One of the benefits of writing your tests first is that you will always see the test fail. This is important, because you can’t trust a test you haven’t seen fail. Think about a line of code like this:
assert a = 3
Of course, you meant to write
a == 3, but you may not realize that if it’s in a test that you wrote to verify already-working code. It would pass, and you’d assume it passed because the code it’s testing really did set
3. But if you wrote and ran the test first (or commented out the working code to see a test failure), you’d notice that the test was passing when it shouldn’t, and fix the bug.
Watching a test fail is one way to test your tests.
But don’t just see a red/failing test and run off to make it pass. Pay attention to the failure message. You could have a different bug in your test that’s causing the wrong failure. Maybe due to a syntax or logic error. So if you don’t get the failure you expect, that’s another sign that your test may have a bug.
Now when you see a failure you expect, only write just enough code to fix that specific failure. Is your “makes
a equal to 3″ test failing because the module is missing? Don’t implement the entire module, just create it. Then watch it fail because the function is missing from the module. Now don’t implement the entire function, just declare it. And so on. Keep fixing only the immediate failure until you hit green. Does the implementation feel complete? If not, you need another test.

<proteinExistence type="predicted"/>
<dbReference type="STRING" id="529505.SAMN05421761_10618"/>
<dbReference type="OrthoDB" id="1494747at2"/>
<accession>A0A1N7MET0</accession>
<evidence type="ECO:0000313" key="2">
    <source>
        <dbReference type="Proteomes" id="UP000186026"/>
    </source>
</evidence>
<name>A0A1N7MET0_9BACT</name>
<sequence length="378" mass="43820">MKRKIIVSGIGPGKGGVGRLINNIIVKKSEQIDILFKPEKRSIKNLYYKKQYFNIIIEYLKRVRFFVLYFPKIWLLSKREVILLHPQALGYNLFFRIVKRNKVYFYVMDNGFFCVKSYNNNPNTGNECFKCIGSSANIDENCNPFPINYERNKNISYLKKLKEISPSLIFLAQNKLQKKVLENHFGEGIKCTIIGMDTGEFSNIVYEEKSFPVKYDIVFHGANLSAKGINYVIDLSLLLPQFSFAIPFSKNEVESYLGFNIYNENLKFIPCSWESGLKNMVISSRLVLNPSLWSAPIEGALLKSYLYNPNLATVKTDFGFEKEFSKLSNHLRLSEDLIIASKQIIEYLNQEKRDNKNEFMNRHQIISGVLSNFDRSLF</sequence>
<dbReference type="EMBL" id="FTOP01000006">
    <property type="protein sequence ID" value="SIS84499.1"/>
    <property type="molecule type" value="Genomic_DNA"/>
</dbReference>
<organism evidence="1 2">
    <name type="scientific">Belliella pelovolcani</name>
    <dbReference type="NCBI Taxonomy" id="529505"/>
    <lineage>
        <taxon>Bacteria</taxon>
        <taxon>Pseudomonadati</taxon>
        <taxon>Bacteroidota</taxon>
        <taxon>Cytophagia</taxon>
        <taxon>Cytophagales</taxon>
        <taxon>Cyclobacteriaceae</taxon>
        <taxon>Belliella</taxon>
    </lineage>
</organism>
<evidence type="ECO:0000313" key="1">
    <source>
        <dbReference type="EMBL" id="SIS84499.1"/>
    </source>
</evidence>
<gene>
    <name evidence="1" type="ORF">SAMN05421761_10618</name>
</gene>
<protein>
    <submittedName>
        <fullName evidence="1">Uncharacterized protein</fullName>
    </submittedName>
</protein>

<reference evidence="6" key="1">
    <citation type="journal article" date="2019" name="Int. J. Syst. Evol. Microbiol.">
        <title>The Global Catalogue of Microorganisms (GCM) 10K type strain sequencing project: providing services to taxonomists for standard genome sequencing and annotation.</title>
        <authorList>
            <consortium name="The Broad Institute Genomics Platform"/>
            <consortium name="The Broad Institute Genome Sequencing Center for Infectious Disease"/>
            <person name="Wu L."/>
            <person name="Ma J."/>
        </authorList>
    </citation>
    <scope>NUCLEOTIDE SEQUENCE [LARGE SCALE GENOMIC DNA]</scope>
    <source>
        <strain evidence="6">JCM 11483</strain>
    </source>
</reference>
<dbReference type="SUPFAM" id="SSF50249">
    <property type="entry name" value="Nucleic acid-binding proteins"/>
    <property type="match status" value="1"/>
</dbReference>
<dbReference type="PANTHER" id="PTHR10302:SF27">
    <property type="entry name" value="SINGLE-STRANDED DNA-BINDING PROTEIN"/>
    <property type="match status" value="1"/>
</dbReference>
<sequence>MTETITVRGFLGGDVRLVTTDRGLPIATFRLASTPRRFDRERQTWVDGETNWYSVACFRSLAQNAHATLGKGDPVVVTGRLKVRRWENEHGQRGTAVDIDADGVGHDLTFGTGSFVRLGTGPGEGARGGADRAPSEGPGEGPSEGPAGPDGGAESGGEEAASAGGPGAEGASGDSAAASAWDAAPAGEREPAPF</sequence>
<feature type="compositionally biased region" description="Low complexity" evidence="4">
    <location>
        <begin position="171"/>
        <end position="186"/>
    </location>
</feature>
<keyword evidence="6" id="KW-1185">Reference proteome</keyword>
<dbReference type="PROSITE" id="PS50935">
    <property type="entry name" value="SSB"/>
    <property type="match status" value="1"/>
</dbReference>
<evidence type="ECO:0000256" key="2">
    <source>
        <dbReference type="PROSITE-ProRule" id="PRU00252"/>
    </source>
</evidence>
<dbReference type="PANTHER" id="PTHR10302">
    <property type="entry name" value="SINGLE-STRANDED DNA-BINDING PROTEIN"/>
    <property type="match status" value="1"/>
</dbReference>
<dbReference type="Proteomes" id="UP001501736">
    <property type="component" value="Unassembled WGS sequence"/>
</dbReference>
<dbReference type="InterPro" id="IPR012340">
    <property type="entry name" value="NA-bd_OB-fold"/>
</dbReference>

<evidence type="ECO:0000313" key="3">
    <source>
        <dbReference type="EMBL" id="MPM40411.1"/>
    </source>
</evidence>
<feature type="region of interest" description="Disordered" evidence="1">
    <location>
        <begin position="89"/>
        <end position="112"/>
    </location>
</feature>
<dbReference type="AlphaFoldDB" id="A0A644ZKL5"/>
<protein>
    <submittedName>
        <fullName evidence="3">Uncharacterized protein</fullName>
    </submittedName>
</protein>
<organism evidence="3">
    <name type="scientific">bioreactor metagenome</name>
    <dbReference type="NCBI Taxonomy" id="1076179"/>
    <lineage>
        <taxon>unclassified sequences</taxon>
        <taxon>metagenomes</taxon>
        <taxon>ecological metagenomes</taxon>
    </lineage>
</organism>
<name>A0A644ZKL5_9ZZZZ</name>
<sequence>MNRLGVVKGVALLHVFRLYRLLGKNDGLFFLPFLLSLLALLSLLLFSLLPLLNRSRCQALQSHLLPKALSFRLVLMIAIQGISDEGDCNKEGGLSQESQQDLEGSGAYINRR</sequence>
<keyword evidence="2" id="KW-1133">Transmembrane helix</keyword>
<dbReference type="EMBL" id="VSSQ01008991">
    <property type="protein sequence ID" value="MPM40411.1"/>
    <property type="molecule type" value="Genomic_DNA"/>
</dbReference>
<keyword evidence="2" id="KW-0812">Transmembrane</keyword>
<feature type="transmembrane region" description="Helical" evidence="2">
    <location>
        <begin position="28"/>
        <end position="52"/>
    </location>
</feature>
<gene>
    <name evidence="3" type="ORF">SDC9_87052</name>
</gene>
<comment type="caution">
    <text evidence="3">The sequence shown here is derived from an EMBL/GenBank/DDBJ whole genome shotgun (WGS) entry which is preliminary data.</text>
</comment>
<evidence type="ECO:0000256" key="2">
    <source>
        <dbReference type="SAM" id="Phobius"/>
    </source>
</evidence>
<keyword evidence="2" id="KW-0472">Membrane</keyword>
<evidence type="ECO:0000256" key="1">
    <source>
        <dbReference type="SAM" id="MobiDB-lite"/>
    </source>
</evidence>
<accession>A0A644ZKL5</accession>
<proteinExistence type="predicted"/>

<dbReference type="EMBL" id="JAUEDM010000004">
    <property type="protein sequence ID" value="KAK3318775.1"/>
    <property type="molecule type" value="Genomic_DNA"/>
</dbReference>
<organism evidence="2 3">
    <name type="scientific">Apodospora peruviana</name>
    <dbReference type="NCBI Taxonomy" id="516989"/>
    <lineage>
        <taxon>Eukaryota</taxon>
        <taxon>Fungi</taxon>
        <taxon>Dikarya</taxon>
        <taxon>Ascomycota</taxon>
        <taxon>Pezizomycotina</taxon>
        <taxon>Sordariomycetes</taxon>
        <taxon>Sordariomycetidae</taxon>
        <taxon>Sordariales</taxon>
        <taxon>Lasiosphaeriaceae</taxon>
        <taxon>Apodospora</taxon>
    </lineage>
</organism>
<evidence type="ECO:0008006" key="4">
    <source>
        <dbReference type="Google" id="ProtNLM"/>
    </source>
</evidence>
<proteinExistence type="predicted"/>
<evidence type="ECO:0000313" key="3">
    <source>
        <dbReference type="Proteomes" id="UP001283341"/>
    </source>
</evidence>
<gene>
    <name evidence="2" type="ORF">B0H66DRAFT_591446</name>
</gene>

It may feel silly at first, but if you train yourself to always take these micro steps, you can be sure that every line of your code is actually being tested. If you take large steps, the chances increase that untested – or even superfluous – code sneaks into your system. Fixing only the current failure tests your tests for completeness.
So while you’re in the “red” step of “red, green, refactor”, remember to keep an eye out that you’re red for the right reason, and don’t try to jump straight to green, just fix whatever is making you red right now. Eventually you’ll get there, and you’ll feel super confident in your code.